Parent – Child Implementation: shared_ptr

This is the third in a series of posts on parent – child relationships. See

for the first two posts.

In this post we will look at implementing a parent – child relationship using shared_ptr and weak_ptr, and discuss the pros and cons of this approach.

Here is some sample code. There are two files: ParentChild.h, which declares the Parent and Child classes as well as providing some of their implementation, and SharedPointer.cpp, which provides the rest of the Parent and Child class implementations, and a main function that exercises the classes. This code is provided, along with a Visual Studio project in the SharedPointer folder on GitHub.

// ParentChild.h
#pragma once

#include <vector>
#include <algorithm>
#include <iostream>
#include <memory>

enum ID {
    eNoID = 0,
    e1,
    e2,
    e3
};

class Parent;

class Child {
public:
    explicit Child(ID id) : m_pParent(std::weak_ptr<Parent>()), m_id(id) {}
    ~Child() noexcept {}
    const ID getID() const noexcept { return m_id; }
    void clearParent();
    friend std::ostream& operator<<(std::ostream& os, const std::shared_ptr<Child>& pChild);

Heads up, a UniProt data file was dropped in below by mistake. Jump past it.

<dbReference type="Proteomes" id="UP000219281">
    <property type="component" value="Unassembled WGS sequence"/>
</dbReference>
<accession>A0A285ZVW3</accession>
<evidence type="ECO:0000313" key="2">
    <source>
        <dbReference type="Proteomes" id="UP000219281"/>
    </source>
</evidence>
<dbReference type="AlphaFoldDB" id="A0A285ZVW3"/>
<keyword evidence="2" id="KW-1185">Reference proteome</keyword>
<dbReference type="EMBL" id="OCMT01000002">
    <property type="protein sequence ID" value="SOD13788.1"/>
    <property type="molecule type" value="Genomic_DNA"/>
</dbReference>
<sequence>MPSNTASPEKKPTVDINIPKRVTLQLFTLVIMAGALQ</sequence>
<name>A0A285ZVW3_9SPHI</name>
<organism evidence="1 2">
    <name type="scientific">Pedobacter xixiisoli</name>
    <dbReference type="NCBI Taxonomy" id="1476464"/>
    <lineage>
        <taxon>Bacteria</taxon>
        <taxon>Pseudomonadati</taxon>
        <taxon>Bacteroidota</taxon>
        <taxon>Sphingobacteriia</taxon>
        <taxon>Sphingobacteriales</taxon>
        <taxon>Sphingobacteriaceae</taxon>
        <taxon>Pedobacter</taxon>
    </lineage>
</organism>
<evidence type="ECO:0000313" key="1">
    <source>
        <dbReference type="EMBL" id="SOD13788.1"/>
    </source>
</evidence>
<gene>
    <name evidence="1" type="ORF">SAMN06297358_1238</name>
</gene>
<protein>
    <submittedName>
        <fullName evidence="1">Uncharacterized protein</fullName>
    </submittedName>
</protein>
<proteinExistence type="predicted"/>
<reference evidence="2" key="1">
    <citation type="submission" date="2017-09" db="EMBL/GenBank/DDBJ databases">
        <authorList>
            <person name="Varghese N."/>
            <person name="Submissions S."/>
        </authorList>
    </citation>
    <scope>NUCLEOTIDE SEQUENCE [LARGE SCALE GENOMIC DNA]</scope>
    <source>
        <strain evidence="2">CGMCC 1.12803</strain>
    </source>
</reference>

friend Parent;
private:
    void setParent(std::weak_ptr<Parent>& pParent) noexcept { m_pParent = pParent; }
    std::weak_ptr<Parent> m_pParent;
    ID m_id;
};

bool operator==(const Child& lhs, const Child& rhs) noexcept {
    return lhs.getID() == rhs.getID();
}

std::ostream& operator<<(std::ostream& os, const std::shared_ptr<Child>& pChild) {
    if (pChild) {
        os << "parent = ";
        if (auto pParent = pChild->m_pParent.lock()) {
            os << pParent << ", id = " << pChild->m_id;
            os << ", use_count = " << pChild.use_count() << '\n';
        }
        else {
            os << "nullptr, id = " << pChild->m_id;
            os << ", use_count = " << pChild.use_count() << '\n';
        }
    }
    else {
        os << "nullptr\n";
    }
    return os;
}

class Parent {
public:
    Parent() {}
    ~Parent() noexcept {}
    static void addChild(std::weak_ptr<Parent>& wParent, std::shared_ptr<Child>& pChild) {
        if (auto pParent = wParent.lock()) {
            pChild->setParent(wParent);
            pParent->m_children.push_back(pChild);
        }
    }
    std::shared_ptr<Child> removeChild(ID id);
    std::shared_ptr<Child> removeChild(std::shared_ptr<Child>& pChild) {